The conversation regarding exit pupils and light loss reminds me of those 2.3x40 wide-field binos. While they have a 40mm objective, their effective aperture is determined by the eyes' pupil dilation, so the effective aperture ends up being less than half of the objective diameter, and gets smaller with less dilation. The binos still "work", though, because the image is still far brighter than naked eye, and the binos present that significantly brightened image in a FOV that's tough to get any other way.
While I tend to prefer 'pupil matching' for lowest magnifications most of the time, I don't worry too much about light-loss when I violate the exit pupil 'rule'; the scope is still pumping far, far more light into my eye than my eye alone, and therein lies the utility. Kind of like those 2.3x40's.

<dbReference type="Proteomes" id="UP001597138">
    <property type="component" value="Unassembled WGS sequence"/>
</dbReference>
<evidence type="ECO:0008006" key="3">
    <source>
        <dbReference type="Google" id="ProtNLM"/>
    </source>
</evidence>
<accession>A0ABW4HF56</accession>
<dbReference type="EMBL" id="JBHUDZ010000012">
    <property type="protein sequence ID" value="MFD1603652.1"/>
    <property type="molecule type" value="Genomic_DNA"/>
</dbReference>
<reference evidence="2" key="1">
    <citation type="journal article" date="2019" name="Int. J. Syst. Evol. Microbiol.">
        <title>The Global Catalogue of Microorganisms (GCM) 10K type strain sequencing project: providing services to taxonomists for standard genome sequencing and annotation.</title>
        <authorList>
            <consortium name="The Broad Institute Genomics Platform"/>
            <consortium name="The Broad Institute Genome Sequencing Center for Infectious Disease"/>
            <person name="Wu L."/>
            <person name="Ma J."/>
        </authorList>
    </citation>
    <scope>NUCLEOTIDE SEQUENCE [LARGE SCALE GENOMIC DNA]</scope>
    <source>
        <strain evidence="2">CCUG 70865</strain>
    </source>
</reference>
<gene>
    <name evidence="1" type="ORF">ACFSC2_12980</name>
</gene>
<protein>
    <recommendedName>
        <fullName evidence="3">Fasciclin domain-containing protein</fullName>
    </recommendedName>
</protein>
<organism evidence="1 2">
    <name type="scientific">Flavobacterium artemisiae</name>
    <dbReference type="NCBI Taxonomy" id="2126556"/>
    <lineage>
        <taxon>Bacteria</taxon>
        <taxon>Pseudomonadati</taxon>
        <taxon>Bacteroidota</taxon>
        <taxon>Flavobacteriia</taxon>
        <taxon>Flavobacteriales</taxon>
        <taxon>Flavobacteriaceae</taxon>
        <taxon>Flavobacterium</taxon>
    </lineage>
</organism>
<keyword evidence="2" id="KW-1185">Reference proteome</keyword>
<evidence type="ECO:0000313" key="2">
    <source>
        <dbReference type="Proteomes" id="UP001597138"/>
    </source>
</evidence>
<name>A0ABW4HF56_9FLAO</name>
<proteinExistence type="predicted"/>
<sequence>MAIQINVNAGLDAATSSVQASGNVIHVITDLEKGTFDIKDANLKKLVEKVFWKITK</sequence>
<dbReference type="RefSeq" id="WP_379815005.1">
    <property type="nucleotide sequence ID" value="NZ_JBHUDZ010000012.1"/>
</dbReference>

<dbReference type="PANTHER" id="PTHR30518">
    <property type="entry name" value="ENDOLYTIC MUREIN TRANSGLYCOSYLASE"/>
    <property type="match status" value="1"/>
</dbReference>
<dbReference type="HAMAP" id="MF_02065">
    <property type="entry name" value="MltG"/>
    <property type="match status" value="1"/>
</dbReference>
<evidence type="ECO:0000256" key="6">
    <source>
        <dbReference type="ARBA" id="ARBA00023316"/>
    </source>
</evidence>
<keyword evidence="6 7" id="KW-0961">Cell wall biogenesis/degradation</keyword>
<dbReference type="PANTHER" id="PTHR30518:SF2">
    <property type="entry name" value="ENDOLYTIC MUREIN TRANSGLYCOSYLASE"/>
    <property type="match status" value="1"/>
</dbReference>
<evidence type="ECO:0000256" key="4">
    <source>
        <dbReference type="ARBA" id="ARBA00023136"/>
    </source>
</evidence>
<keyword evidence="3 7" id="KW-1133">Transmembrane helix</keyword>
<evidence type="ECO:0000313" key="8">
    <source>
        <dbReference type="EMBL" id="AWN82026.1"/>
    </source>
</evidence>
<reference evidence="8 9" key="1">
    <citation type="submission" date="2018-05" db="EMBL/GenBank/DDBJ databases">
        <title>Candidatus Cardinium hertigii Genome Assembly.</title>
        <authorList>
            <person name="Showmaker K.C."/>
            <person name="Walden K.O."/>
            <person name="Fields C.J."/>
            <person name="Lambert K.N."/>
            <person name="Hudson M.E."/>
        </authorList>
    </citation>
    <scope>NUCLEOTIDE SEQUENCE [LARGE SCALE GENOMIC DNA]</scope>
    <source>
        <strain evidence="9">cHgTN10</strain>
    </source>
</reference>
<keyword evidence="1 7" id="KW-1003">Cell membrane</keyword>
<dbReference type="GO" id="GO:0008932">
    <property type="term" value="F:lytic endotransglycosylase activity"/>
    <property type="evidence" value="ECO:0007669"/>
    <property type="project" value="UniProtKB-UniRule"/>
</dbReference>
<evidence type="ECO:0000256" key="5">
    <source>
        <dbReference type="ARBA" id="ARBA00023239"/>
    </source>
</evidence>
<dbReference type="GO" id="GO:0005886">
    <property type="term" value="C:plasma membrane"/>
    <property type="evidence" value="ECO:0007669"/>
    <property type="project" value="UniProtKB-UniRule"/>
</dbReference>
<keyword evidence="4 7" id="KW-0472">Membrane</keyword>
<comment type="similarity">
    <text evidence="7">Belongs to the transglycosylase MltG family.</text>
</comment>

I like the 2.3x binoculars because of the enormous field of view for a "semi-naked eye" observing experience, and because I can use filters with them to see large nebula better. They operate at the max brightness that a person's pupil will allow, essentially the same surface brightness as naked eye observing. The improvement in scale is enough to show what lurks just beyond our visual range.
One clarification is necessary: the 2.3x isn't really brighter than naked eye in terms of surface brightness. However, a given object is brighter as measured by total light reaching the eye from the object. The total luminosity from the object reaching eye will be the square of the 2.3x factor, because of the increased scale projecting that same surface brightness to 2.3x2.3= 5.29 as much retinal area.